Making sure it's a well maintained home is not enough - most homes do not have fire doors/frames/strips or fire alarms (interconnected, mains fed, battery backed up (in corridors and at risk rooms (living room, kitchen) - so most "well maintained homes" would not meet the higher standards necessary for an HMO.

The principal for requiring higher standards for rented out properties is that tenants/lodgers are more vulnerable than owner occupiers.
If an owner-occupier sees a lose wire they are more likely to fix it, than a tenant who is more likely to turn a blind eye and expect a landlord to fix it, even if the landlord has no way of knowing about the problem because the tenant does not report it to them).

The principal for requiring yet higher standards for HMO's is that you are trying to pack more sardines in a tin of a finite size.

You are (to an extent) allowed to kill (put at risk) yourself in your own owner/occupied house - you are not allowed to kill (put at risk) tenants

Even if it is your own home, you still have tenants/lodgers and are still packing them in quite tightly. So the need for HMO standards still exist - despite being your home.

A "nice, comfy, well maintained" home, is not necessarily a safe home for HMO purposes.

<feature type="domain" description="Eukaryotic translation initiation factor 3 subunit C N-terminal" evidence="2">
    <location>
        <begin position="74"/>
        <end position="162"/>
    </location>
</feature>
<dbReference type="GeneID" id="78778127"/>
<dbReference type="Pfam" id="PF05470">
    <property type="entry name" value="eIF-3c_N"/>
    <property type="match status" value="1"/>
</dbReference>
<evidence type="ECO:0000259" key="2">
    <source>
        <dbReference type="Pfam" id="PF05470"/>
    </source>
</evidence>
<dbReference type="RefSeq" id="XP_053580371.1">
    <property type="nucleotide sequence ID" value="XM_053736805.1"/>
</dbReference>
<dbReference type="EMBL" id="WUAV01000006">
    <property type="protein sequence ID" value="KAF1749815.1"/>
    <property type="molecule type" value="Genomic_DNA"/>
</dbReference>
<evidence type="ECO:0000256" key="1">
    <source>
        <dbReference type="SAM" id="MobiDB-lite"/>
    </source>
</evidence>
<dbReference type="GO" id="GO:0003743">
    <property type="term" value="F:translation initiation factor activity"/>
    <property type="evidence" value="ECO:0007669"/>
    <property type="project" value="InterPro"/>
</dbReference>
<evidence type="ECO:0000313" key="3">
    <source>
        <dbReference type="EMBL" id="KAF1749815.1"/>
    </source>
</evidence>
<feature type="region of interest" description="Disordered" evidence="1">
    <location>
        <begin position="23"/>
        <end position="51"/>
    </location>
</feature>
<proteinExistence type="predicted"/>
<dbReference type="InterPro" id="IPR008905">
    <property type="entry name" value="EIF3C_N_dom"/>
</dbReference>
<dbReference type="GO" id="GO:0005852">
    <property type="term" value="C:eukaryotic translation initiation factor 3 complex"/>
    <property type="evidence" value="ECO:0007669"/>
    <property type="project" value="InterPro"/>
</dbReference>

Most "nice, comfy, well maintained" homes don't have fire doors/frames/strip, HMO standard fire alarms, enough bathroom/kitchen capacity for so many people, large enough rooms etc

Strictly, you should meet all standards, even if you have just 1 lodger and need no HMO Licence. Council's may not enforce this with just 1 lodger, but they will get increasingly hotter on the topic the more you grow your HMO, so you should seek to comply better and better as you get bigger and bigger, because the risks to tenants/lodgers increasing as the HMO gets bigger and bigger.

Jay James

23:56 PM, 6th June 2021, About 2 years ago

Reply to the comment left by Michael Mathews at 05/06/2021 - 16:42"Strictly, you should meet all standards, even if you have just 1 lodger and need no HMO Licence". This is not correct as per, 1 lodger and 1 live in landlord is not a HMO.
Further, taking this link literally at its' word, the head poster above is not in a HMO. This contradicts what I previously thought, which is three or more residents (as opposed to tenants) in two or more households makes the proerty a HMO.
Of course, meeting standards not legally required is a good idea.

Note to all, the definition of a HMO is set out in (national) law and the definiion of a licensable HMO is set out by each (local) district/city council.

Jay James

0:08 AM, 7th June 2021, About 2 years ago

Reply to the comment left by Jay James at 06/06/2021 - 23:56
"This is not correct..." + 'under HMO law'.

Michael Mathews

16:31 PM, 7th June 2021, About 2 years ago

There are many definitions of an HMO - the one Jay refers to is the definition of an HMO that needs an HMO Licence.

Jay James

1:43 AM, 10th June 2021, About 2 years ago

Reply to the comment left by Michael Mathews at 07/06/2021 - 16:31
That is not correct and is evident from reading my comment

Jay James

1:46 AM, 10th June 2021, About 2 years ago

The only definition of a HMO that matters is the one legal definition.

Leave Comments

In order to post comments you will need to Sign In or Sign Up for a FREE Membership


Don't have an account? Sign Up

Landlord Tax Planning Book Now